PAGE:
During a routine penetration test I encountered a possibility for SQL injection. The following criteria apply:

  • Microsoft SQL Server (2016);
  • Query has to start with SELECT;
  • The semicolon ; is not allowed to break a statement and to start a new one;
  • Everything else is allowed.

I am wondering what the highest possible impact would be for an SQL injection vulnerability like this one. Obviously information disclosure is possible, but I would like to know if it is also possible to actually 'break out' of the SELECT statement and to DROP a table for example. What would you suggest for this scenario?

  • I don't know if this is possible, but if you can do something like EXEC (@sqlCommand) in the select command, everything else is possible. Jul 11, 2018 at 18:19

1 Answer 1


I'm not 100% certain on this first detail so I'll defer to anyone who disagrees, but I'm pretty sure that your stipulations mean that it is not possible to break out and execute a DROP, INSERT, UPDATE, or anything other than a simple select.

As a result the worst case scenario is limited to information disclosure, but keep in mind that the worst case scenario is most likely a complete leak of your entire database. With MySQL at least (I'm not familiar with the details of Microsoft SQL Server) the table structure is also stored as tables that can be accessible via a SELECT operation and so SQLi vulnerabilities on a SELECT usually start by first figuring out all column and table names (presuming that you can perform arbitrary SELECT injections - which is what it sounds like). Once you have that it is very easy to join and dump all tables and columns, resulting in a complete copy of your entire database (as well as any other databases that the SQL user has access to).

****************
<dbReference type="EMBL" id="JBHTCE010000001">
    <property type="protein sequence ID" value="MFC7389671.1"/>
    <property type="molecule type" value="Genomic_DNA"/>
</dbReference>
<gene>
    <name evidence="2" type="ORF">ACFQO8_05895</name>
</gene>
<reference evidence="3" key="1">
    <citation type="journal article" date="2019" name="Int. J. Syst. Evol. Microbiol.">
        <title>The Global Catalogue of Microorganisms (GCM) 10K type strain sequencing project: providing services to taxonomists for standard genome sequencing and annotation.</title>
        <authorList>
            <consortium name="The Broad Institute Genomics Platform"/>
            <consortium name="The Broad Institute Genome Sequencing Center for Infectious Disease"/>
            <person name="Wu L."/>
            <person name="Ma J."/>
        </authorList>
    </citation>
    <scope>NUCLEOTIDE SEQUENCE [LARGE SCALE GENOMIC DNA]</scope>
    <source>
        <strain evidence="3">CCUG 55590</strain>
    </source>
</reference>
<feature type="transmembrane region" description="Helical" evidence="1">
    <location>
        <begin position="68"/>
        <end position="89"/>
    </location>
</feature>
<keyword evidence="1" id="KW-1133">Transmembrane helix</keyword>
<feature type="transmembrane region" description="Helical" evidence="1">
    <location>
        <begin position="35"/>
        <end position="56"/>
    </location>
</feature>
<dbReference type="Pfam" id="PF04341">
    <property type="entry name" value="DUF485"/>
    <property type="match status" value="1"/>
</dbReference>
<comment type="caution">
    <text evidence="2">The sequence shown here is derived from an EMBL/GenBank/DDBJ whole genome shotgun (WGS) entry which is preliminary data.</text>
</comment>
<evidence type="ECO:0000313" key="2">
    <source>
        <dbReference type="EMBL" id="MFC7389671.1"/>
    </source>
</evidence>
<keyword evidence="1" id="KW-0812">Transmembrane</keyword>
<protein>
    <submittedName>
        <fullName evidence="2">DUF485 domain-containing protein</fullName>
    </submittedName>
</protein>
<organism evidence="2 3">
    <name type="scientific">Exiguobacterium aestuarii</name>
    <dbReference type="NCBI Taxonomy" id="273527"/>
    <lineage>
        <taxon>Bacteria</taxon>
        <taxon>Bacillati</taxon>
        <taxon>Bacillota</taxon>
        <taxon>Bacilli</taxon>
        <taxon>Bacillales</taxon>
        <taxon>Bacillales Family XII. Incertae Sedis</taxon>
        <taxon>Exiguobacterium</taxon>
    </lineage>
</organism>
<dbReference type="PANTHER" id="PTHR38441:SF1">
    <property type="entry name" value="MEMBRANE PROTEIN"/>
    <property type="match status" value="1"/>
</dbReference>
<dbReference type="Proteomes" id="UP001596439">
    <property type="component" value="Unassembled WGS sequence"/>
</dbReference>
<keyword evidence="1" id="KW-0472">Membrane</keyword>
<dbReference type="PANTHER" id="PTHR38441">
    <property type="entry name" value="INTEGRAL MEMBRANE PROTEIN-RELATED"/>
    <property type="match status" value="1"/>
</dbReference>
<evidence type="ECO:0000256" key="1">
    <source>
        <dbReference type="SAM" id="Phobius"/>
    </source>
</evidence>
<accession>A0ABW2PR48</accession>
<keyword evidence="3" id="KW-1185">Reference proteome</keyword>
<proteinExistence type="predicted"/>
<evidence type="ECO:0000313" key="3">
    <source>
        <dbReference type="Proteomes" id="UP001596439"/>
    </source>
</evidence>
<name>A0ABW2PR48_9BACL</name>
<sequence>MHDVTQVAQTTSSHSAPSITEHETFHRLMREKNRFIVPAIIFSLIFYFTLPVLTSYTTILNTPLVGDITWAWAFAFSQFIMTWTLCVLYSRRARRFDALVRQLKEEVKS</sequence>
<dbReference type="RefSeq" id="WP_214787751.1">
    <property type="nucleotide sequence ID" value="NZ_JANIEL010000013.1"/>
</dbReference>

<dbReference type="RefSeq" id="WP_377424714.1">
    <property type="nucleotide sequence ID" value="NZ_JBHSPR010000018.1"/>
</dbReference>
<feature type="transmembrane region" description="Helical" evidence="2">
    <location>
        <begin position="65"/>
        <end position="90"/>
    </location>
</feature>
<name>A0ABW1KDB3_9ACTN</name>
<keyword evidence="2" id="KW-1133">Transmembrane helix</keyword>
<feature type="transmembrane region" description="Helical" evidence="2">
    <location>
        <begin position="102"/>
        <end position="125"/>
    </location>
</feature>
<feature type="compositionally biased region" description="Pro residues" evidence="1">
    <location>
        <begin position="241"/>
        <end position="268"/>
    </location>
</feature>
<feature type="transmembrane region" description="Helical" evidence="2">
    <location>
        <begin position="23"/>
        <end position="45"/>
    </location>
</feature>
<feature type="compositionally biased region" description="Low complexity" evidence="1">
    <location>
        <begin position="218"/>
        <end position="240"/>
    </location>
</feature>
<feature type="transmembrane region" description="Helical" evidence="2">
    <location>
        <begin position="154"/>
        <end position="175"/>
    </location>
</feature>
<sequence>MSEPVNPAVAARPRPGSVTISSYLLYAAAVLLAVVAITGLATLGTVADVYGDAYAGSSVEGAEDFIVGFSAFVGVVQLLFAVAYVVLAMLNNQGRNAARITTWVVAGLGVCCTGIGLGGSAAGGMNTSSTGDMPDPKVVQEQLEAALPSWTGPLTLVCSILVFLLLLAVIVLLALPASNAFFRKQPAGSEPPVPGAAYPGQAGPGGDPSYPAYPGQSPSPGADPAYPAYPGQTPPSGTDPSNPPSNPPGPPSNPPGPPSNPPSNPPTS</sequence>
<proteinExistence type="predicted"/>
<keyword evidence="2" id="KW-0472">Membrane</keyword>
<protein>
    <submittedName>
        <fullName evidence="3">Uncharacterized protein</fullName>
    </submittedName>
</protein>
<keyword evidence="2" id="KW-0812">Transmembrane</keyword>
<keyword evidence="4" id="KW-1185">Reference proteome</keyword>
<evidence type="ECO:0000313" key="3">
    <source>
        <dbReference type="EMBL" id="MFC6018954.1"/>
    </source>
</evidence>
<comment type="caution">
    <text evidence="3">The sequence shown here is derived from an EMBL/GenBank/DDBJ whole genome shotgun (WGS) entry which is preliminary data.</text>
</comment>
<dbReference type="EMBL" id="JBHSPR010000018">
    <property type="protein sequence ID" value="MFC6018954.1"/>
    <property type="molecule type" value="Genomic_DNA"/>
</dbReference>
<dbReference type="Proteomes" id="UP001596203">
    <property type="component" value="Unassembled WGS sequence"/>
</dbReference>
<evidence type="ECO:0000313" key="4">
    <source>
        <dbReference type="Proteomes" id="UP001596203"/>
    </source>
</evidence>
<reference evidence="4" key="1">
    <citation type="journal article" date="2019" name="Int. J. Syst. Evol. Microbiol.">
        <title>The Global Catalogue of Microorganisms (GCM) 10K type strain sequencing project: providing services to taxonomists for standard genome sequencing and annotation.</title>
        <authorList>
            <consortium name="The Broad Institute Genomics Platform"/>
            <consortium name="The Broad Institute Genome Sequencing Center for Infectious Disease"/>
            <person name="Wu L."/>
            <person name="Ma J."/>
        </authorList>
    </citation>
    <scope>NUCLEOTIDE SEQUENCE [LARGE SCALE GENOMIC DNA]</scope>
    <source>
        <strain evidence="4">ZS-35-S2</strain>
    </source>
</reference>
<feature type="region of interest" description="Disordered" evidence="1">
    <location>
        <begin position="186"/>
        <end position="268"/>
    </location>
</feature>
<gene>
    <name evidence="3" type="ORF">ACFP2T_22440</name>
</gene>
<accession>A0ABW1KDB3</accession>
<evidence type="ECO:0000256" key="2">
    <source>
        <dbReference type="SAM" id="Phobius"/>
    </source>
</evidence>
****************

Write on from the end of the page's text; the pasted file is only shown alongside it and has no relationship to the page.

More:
A quick google leads me to believe that database structure is accessible via SQL select commands in Microsoft SQL just like it is in MySQL - ergo a full database copy is possible in the event of a wide open select vulnerability.

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